|Lowest Recommended Age:||Middle School|
|MPAA Rating:||Rated PG-13 for intense sequences of violence and mayhem throughout, some sexuality, and language|
|Profanity:||Some strong language including a crude epithet|
|Nudity/Sex:||Crude sexual term, some mild sensuality and references|
|Violence/Scariness:||Extensive violence including chases, explosions, gunfights, martial arts, many characters injured and killed|
|Diversity Issues:||Diverse characters|
|Movie Release Date:||May 24, 2013|
|DVD Release Date:||December 10, 2013|
The storylines of the “Fast and Furious” franchise may be preposterous, but what’s even harder to believe is that, contrary to the history of just about every other multi-sequel series and what I thought were the laws of nature, these keep getting better. There’s something of a pattern at this point. Our happy gang of outlaw car racers gets into mischief of one kind and another in one movie, and then in the next the government asks them to take on some big bad guy in exchange for expunging their records. This being an even-numbered entry, it’s expunging time again as the gang, a Benneton ad of gorgeous and racially diverse people with a love for fast cars and a habitual narrow-eyed facial expression that either says, “Don’t even think of trying to mess with me” or maybe “I’m trying to remember which episode we’re on, but it probably doesn’t matter.” The talking part (I can’t bring myself to elevate it to the term “dialog”) is basic and repetitive. Anyone who’d like to liven it up with a drinking game will do very well going for either the word “family” or some variation of “that’s who we are.”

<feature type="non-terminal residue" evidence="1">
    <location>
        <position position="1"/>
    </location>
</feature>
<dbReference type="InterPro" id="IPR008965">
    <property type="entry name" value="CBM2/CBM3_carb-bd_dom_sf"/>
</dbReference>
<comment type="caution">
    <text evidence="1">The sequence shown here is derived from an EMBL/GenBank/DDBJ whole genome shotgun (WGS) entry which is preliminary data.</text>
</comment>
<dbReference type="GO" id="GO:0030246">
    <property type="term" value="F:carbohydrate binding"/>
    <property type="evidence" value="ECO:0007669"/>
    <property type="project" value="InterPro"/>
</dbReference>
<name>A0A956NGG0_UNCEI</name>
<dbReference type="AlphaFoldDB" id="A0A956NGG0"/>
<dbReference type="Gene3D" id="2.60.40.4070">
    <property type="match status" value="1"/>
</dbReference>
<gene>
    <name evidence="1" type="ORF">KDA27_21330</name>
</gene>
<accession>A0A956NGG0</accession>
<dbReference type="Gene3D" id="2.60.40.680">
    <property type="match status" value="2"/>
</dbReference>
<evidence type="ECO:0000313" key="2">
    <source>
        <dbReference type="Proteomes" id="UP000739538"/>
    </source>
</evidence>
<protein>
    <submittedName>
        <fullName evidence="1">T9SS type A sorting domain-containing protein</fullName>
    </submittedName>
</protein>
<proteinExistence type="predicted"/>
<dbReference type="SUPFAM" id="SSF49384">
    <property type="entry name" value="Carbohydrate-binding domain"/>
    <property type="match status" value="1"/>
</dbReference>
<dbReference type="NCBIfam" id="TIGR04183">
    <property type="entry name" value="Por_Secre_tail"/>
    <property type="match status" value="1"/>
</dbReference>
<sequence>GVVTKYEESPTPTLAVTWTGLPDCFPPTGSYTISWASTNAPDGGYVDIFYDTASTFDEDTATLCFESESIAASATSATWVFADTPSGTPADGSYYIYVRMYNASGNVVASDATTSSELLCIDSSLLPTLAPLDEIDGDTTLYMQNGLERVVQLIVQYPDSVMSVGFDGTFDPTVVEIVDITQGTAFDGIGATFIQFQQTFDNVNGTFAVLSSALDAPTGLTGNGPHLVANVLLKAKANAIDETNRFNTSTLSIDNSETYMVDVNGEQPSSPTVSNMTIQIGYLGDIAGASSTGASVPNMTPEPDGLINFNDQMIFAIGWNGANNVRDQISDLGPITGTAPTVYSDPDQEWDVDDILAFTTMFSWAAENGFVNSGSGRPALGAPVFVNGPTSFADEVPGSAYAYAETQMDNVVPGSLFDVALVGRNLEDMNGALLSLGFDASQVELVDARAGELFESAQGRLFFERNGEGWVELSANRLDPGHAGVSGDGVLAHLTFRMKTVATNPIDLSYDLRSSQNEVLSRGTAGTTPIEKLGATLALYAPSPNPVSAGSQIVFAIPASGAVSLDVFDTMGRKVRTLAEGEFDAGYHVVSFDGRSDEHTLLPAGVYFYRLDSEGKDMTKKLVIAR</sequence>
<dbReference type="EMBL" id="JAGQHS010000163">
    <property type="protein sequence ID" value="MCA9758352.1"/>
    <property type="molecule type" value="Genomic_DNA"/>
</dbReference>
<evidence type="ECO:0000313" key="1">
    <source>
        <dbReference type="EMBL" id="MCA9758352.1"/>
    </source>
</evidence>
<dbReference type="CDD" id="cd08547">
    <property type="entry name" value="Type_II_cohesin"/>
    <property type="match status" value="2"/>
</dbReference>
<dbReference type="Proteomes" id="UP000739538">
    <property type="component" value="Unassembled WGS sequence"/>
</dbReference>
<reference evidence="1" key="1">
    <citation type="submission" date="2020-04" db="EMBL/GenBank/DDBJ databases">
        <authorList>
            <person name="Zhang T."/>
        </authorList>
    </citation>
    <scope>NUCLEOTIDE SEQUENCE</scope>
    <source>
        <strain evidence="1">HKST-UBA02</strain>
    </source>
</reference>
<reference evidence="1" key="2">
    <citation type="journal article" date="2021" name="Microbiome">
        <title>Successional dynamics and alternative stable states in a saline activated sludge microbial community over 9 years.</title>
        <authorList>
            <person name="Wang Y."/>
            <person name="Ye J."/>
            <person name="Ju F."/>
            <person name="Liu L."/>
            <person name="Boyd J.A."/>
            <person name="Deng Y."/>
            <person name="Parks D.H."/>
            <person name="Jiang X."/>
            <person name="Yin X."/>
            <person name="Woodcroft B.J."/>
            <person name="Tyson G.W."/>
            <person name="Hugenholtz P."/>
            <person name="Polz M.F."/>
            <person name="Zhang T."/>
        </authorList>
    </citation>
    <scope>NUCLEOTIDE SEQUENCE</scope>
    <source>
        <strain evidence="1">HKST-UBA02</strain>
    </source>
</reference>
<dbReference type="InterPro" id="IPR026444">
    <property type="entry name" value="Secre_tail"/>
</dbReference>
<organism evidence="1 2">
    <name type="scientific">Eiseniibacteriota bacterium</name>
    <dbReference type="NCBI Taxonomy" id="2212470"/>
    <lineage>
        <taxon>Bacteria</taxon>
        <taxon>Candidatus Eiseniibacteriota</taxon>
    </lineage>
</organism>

In the classic mode of motley crew of outsider stories from “The X-Men” and “The Avengers” to “The A-Team” and “The Bad News Bears,” the “Fast and Furious” movies are about a self-made family comprising people with a range of very special skills, including martial arts, weapons, tactics, interpersonal communications, technology, and banter. At the center are Dom (Vin Diesel) and his sister Mia (Jordana Brewster), now blissfully married to Dom’s one-time nemesis-turned BFF, one-time cop-turned-outlaw Brian (Paul Walker). These guys are very, very good at making law enforcement go bad.
In the last episode, our gang took a lot of money from a very bad man. Now they’re enjoying their money in highly photogenic and conveniently extradition-free locations. But then another very bad guy (with an English accent, so we know he’s both smart and evil) is stealing the component parts to some very important something or other and must be stopped. He’s far to smart for Interpol, so it’s time to get the band back together.
But it’s really all about the stunts, and there are some lulus, expertly staged by returning director Justin Lin. There is so much going on at the same time that it gets a little confusing, but you can’t miss the wow moments . There are even a couple of OMGs and a did-I-just-see-that or two. The one thing about which there will be no suspense is who they’ll be facing in #7 — just stick around for the credits.
Parents should know that this film features non-stop action with chases, explosions, shooting and fights, characters in peril, injured and killed, some strong language including one crude epithet, and drinking.
Family discussion: Do you have a code? What is it? How do we decide who counts as family?
If you like this, try: The first five “Fast and Furious” movies and – to prepare for #7 – the “Transporter” series